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Pakistan remains on FATF grey list, given new 6-point action plan

By News Desk
June 26, 2021

PARIS/ISLAMABAD: The Financial Action Task Force (FATF) on Friday retained Pakistan on its “grey list” of countries under increased monitoring, and suggested to the government to address six new areas focused primarily on curbing money laundering.

The FATF is an international organisation that coordinates global efforts to crack down on money laundering and terrorism financing. The decision comes days after Foreign Minister Shah Mehmood Qureshi said there was no more justification for the body to keep the country on the list.

At the end of the FATF plenary, which ran from June 20-25, FATF President Marcus Pleyer said Pakistan remains under “increased monitoring” but acknowledged the “substantial progress” the country has made for largely addressing 26 of the 27 points of the action plan.

He said the one key action item still needs to be completed, “which concerns the investigation and prosecution of senior leaders and commanders of UN-designated terror groups”. The FATF’s next plenary will be in October this year.

The FATF president said Pakistan has made improvements after the Asia Pacific Group highlighted issues in 2019 during its assessment of Pakistan’s entire anti-money laundering and counterterrorist financing system. “However Pakistan is still failing to effectively implement the global FATF standards across a number of areas. This means the risks of money laundering remain high which in turn can fuel corruption and organised crime,” he said.

Dr Player said that this is why the FATF has worked with the Pakistan government on new areas that still need to be improved as part of a new action plan that largely focuses on money laundering risks.

In details of the decisions on the FATF website, the watch dog wants the country to address its strategically important AML/CFT deficiencies, namely by: (1) enhancing international cooperation by amending the Mutual Legal Assistance (MLA) law; (2) demonstrating that assistance is being sought from foreign countries in implementing UNSCR 1373 designations; (3) demonstrating that supervisors are conducting both on-site and off-site supervision commensurate with specific risks associated with Designated Non-Financial Businesses and Professions (DNFBPs), including applying appropriate sanctions where necessary; (4) demonstrating that proportionate and dissuasive sanctions are applied consistently to all legal persons and legal arrangements for non-compliance with beneficial ownership requirements; (5) demonstrating an increase in ML investigations and prosecutions and that proceeds of crime continue to be restrained and confiscated in line with Pakistan’s risk profile, including working with foreign counterparts to trace, freeze, and confiscate assets; and (6) demonstrating that DNFBPs are being monitored for compliance with proliferation financing requirements and that sanctions are being imposed for non-compliance.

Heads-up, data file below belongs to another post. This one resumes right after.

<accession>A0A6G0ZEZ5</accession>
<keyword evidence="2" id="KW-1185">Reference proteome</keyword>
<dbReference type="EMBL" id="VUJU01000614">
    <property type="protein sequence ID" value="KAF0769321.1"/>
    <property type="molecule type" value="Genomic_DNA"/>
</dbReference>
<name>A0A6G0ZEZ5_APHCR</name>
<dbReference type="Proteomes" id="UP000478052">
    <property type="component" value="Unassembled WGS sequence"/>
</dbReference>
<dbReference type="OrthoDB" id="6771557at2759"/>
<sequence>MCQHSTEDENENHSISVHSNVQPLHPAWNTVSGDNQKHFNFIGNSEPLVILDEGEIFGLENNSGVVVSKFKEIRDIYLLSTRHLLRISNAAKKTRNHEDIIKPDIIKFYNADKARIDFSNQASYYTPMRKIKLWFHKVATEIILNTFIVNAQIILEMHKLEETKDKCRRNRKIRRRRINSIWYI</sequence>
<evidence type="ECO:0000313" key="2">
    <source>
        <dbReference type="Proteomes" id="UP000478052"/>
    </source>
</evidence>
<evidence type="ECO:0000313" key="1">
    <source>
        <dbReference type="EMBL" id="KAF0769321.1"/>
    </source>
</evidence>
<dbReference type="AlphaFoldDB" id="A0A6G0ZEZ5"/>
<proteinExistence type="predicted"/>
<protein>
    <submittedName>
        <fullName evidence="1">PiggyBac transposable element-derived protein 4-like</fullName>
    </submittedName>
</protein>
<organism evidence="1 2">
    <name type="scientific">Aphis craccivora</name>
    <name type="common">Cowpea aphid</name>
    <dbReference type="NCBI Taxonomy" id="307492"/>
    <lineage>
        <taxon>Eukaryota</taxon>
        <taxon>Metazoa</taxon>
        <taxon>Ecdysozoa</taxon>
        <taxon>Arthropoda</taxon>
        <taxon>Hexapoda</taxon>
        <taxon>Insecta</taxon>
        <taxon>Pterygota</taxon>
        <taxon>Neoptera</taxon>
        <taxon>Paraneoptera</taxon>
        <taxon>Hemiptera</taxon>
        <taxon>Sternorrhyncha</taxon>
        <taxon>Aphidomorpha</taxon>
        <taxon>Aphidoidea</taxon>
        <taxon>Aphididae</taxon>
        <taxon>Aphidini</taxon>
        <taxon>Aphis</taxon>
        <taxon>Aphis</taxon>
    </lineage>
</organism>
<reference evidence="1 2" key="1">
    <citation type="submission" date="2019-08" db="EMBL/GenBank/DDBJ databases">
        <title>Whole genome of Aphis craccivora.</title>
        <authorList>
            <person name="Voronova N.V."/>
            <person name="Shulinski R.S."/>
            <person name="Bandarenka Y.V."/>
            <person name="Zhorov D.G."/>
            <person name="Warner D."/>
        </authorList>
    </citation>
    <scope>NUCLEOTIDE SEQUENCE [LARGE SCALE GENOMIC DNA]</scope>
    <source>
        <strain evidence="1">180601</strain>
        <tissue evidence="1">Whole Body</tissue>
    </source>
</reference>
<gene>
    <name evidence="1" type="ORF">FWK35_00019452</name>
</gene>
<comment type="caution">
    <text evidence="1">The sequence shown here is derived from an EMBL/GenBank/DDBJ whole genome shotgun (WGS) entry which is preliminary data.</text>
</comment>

“This is about helping authorities stop corruption and prevent organised criminals from profiting from their crimes and undermining the financial system and legitimate economy in Pakistan,” Dr Pleyer added.

The FATF said since June 2018, when Pakistan made a high-level political commitment to work with the FATF and APG to strengthen its AML/CFT regime and to address its strategic counterterrorist financing-related deficiencies, Pakistan’s continued political commitment has led to significant progress across a comprehensive CFT action plan.

“The FATF recognises Pakistan’s progress and efforts to address these CFT action plan items and notes that since February 2021, Pakistan has made progress to complete two of the three remaining action items on demonstrating that effective, proportionate and dissuasive sanctions are imposed for TF convictions and that Pakistan’s targeted financial sanctions regime was being used effectively to targeted terrorist assets.

“Pakistan has now completed 26 of the 27 action items in its 2018 action plan. The FATF encourages Pakistan to continue to make progress to address as soon as possible the one remaining CFT-related item by demonstrating that TF investigations and prosecutions target senior leaders and commanders of UN designated terrorist groups.”